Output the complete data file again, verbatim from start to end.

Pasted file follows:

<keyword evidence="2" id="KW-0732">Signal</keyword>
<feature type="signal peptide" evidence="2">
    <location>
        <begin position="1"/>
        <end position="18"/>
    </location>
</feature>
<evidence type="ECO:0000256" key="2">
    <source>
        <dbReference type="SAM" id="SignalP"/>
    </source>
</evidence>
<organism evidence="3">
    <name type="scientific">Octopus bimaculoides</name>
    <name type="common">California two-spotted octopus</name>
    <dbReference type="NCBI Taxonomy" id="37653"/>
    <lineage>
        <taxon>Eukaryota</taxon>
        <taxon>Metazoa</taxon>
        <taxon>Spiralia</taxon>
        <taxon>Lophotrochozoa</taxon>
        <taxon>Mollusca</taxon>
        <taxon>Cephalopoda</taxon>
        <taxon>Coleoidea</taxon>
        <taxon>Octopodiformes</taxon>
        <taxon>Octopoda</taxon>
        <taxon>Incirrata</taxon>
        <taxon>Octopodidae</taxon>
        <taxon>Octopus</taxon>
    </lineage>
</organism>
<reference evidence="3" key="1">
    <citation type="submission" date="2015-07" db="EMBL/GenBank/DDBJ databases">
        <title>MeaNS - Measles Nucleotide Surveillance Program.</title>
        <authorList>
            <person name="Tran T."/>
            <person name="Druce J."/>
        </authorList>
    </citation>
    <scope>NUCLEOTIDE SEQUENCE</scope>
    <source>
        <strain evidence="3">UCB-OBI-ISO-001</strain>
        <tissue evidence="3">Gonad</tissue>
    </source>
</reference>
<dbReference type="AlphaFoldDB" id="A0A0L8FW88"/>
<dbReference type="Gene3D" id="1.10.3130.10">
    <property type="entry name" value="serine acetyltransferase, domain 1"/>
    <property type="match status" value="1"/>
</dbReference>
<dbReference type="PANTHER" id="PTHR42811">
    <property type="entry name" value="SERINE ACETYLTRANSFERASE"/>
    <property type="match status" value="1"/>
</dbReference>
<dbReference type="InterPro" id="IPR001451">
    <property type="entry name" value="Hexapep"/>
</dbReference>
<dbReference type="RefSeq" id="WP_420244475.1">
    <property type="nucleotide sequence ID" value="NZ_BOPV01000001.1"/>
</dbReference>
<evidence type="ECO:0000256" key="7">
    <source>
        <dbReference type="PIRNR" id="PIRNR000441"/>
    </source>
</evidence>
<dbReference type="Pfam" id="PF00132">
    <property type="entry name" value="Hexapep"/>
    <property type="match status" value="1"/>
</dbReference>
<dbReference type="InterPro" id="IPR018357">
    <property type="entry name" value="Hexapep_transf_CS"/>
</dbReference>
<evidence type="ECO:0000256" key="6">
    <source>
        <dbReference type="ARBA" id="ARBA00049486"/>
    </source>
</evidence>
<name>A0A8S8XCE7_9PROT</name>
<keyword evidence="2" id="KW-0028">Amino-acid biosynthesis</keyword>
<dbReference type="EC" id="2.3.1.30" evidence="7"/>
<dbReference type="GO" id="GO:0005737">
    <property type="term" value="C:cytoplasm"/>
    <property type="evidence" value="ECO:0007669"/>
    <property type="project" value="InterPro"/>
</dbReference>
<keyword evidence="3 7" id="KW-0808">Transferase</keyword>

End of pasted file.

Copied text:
<keyword evidence="2" id="KW-0732">Signal</keyword>
<feature type="signal peptide" evidence="2">
    <location>
        <begin position="1"/>
        <end position="18"/>
    </location>
</feature>
<evidence type="ECO:0000256" key="2">
    <source>
        <dbReference type="SAM" id="SignalP"/>
    </source>
</evidence>
<organism evidence="3">
    <name type="scientific">Octopus bimaculoides</name>
    <name type="common">California two-spotted octopus</name>
    <dbReference type="NCBI Taxonomy" id="37653"/>
    <lineage>
        <taxon>Eukaryota</taxon>
        <taxon>Metazoa</taxon>
        <taxon>Spiralia</taxon>
        <taxon>Lophotrochozoa</taxon>
        <taxon>Mollusca</taxon>
        <taxon>Cephalopoda</taxon>
        <taxon>Coleoidea</taxon>
        <taxon>Octopodiformes</taxon>
        <taxon>Octopoda</taxon>
        <taxon>Incirrata</taxon>
        <taxon>Octopodidae</taxon>
        <taxon>Octopus</taxon>
    </lineage>
</organism>
<reference evidence="3" key="1">
    <citation type="submission" date="2015-07" db="EMBL/GenBank/DDBJ databases">
        <title>MeaNS - Measles Nucleotide Surveillance Program.</title>
        <authorList>
            <person name="Tran T."/>
            <person name="Druce J."/>
        </authorList>
    </citation>
    <scope>NUCLEOTIDE SEQUENCE</scope>
    <source>
        <strain evidence="3">UCB-OBI-ISO-001</strain>
        <tissue evidence="3">Gonad</tissue>
    </source>
</reference>
<dbReference type="AlphaFoldDB" id="A0A0L8FW88"/>
<dbReference type="Gene3D" id="1.10.3130.10">
    <property type="entry name" value="serine acetyltransferase, domain 1"/>
    <property type="match status" value="1"/>
</dbReference>
<dbReference type="PANTHER" id="PTHR42811">
    <property type="entry name" value="SERINE ACETYLTRANSFERASE"/>
    <property type="match status" value="1"/>
</dbReference>
<dbReference type="InterPro" id="IPR001451">
    <property type="entry name" value="Hexapep"/>
</dbReference>
<dbReference type="RefSeq" id="WP_420244475.1">
    <property type="nucleotide sequence ID" value="NZ_BOPV01000001.1"/>
</dbReference>
<evidence type="ECO:0000256" key="7">
    <source>
        <dbReference type="PIRNR" id="PIRNR000441"/>
    </source>
</evidence>
<dbReference type="Pfam" id="PF00132">
    <property type="entry name" value="Hexapep"/>
    <property type="match status" value="1"/>
</dbReference>
<dbReference type="InterPro" id="IPR018357">
    <property type="entry name" value="Hexapep_transf_CS"/>
</dbReference>
<evidence type="ECO:0000256" key="6">
    <source>
        <dbReference type="ARBA" id="ARBA00049486"/>
    </source>
</evidence>
<name>A0A8S8XCE7_9PROT</name>
<keyword evidence="2" id="KW-0028">Amino-acid biosynthesis</keyword>
<dbReference type="EC" id="2.3.1.30" evidence="7"/>
<dbReference type="GO" id="GO:0005737">
    <property type="term" value="C:cytoplasm"/>
    <property type="evidence" value="ECO:0007669"/>
    <property type="project" value="InterPro"/>
</dbReference>
<keyword evidence="3 7" id="KW-0808">Transferase</keyword>